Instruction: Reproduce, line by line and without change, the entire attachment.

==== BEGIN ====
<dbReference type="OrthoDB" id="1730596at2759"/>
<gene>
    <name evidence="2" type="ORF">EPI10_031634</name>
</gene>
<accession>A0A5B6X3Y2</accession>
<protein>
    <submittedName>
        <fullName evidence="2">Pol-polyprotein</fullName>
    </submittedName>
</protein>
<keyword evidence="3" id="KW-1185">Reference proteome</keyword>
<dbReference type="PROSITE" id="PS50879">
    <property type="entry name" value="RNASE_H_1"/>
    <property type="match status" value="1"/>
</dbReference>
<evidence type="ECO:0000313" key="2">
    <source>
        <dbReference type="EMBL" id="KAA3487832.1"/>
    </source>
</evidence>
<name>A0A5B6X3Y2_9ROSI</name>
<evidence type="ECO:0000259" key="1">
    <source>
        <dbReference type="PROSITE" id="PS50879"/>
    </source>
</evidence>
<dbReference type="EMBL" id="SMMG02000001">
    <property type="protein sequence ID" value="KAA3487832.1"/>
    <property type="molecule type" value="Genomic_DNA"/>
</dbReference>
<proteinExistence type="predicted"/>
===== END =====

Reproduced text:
<dbReference type="OrthoDB" id="1730596at2759"/>
<gene>
    <name evidence="2" type="ORF">EPI10_031634</name>
</gene>
<accession>A0A5B6X3Y2</accession>
<protein>
    <submittedName>
        <fullName evidence="2">Pol-polyprotein</fullName>
    </submittedName>
</protein>
<keyword evidence="3" id="KW-1185">Reference proteome</keyword>
<dbReference type="PROSITE" id="PS50879">
    <property type="entry name" value="RNASE_H_1"/>
    <property type="match status" value="1"/>
</dbReference>
<evidence type="ECO:0000313" key="2">
    <source>
        <dbReference type="EMBL" id="KAA3487832.1"/>
    </source>
</evidence>
<name>A0A5B6X3Y2_9ROSI</name>
<evidence type="ECO:0000259" key="1">
    <source>
        <dbReference type="PROSITE" id="PS50879"/>
    </source>
</evidence>
<dbReference type="EMBL" id="SMMG02000001">
    <property type="protein sequence ID" value="KAA3487832.1"/>
    <property type="molecule type" value="Genomic_DNA"/>
</dbReference>
<proteinExistence type="predicted"/>